Quinsigamond Community College in Worcester, where 61 percent of residents have received at least one dose of a COVID-19 vaccine, is putting out public service videos online, urging students to get vaccinated before they return to campus.

“Let’s get back together. Let’s get back to doing the things that we love to do in-person,” several students say in multiple languages, including English, Spanish, Vietnamese and Russian.

Quinsigamond has also set up a drive-thru food pantry and used $2.5 million in federal relief to forgive the balances of nearly 1,687 students who owed the college an average of $1,525. President Luis Pedraja says the school wants to give them “a clean slate.”

"We want them to be able to not have that worry and to be able to focus on their education,” he said. “Hopefully, some of them will come back.”

Quinsigamond, like the other 14 community colleges in Massachusetts, is scrambling to recapture students who vanished because of the pandemic and economic downturn.

These two-year colleges tend to serve more low-income, immigrant and minority students than four-year schools. Usually, when the economy tanks, community college enrollment spikes, but not this time.

The Worcester school's enrollment, down 4 percent in the fall, dropped 9 percent in the spring. The loss was 11 percent at the state's community colleges overall in the fall and nearly 10 percent nationwide in the spring, according to the Massachusetts Department of Higher Education and National Student Clearinghouse, respectively.

“Our students, who are just in survival mode, they're trying to keep a roof over their head, put food on their table,” Pedraja explained. “To think about going to college was just a little bit too much.”

A new report from the Strada Education Network, a consumer-oriented research nonprofit, finds stress and anxiety, followed by financial pressures, were most influential on disrupted students’ decisions to delay their education. According to a survey by the College Board, community college enrollment rates declined the most among first-generation, Black, Hispanic and Native American students.

“Community colleges are going to have to get their act together,” said Davis Jenkins, who studies community colleges at Teachers College, Columbia University. “The big challenge with community colleges all along is they hemorrhage students. More than about half of their students who started a community college in the fall are gone by the next year.”

Following a pandemic that led to widespread job loss, he said, community colleges should stop withholding transcripts and degrees from thousands of students over relatively small bills.

“That’s just a rip-off,” Jenkins said. “Colleges are scamming poor people. I'm tired of talking to students who are from low-income families, and because they didn't pay a library fee, [colleges] refused to release their transcripts.”

In Worcester, Quinsigamond administrators tell GBH News the school is now reconsidering its policy, which has been to withhold transcripts for debts as small as $200. GBH News’ reporting about this issue prompted Bunker Hill Community College in Boston to reverse its policy. UMass Boston relaxed its policy on withholding transcripts for any size debt owed by current students.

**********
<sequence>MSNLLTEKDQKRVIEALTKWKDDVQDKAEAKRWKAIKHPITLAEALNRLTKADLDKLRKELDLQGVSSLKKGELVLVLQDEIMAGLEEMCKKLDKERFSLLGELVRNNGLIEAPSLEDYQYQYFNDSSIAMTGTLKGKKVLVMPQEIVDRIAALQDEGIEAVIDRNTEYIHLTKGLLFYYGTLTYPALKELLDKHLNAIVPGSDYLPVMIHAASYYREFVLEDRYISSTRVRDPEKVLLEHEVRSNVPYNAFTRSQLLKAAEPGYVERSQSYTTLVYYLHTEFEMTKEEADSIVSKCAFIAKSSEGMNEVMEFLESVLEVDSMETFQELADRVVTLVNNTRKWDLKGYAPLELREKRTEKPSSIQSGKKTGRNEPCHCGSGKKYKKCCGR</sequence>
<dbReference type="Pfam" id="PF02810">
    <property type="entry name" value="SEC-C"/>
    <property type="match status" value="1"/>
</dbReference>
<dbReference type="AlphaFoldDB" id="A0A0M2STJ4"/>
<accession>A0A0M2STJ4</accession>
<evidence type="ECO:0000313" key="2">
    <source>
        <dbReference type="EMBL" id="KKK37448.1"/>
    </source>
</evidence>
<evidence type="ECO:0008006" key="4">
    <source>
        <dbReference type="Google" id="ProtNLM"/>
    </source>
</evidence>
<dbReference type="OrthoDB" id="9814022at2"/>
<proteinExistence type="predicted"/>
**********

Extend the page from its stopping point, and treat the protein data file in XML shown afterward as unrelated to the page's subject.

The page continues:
To attract students, other schools across the country, like Stark State College in Ohio, are offering free tuition to graduating high school seniors. Researchers say releasing transcripts and making tuition free, though, won't be enough to enroll and retain students who are working and caring for kids.

“You can't order up students the way that you order up food,” said Shauna Davis, the strategy director for community college participation for Lumina Foundation, which supports the higher education coverage of GBH News.

Davis, the former executive director of programs at Achieving the Dream, one of the largest community college networks in the country, said schools that have managed to hold on to their students make clear the connection between courses and jobs, and how long it will take to earn a degree or credential.

“People are saying that you need to get me from point A to point B in the most clear and direct path possible and in the shortest amount of time,” she said. “People are saying that my time also costs, and especially when I have very limited amounts of time, I need to work. I need to address my hierarchy of needs. I'm parenting or I'm caretaking.”

Quinsigamond President Pedraja agrees.

“We can’t just wait for students to come here,” said Pedraja, who, as a child, emigrated from Cuba, grew up in a low-income neighborhood in Miami and was the first in his family to attend college. Like many of Quinsigamond’s students, English is his second language.

Even as birth and high school graduation rates decline in the state, disadvantaged populations are still growing. He said it’s critical that community college enrollments rebound.

“Unless we help low-income students, minority communities, our immigrants, to succeed, we're not going to be able to fill the needs of the Commonwealth for a workforce,” Pedraja said.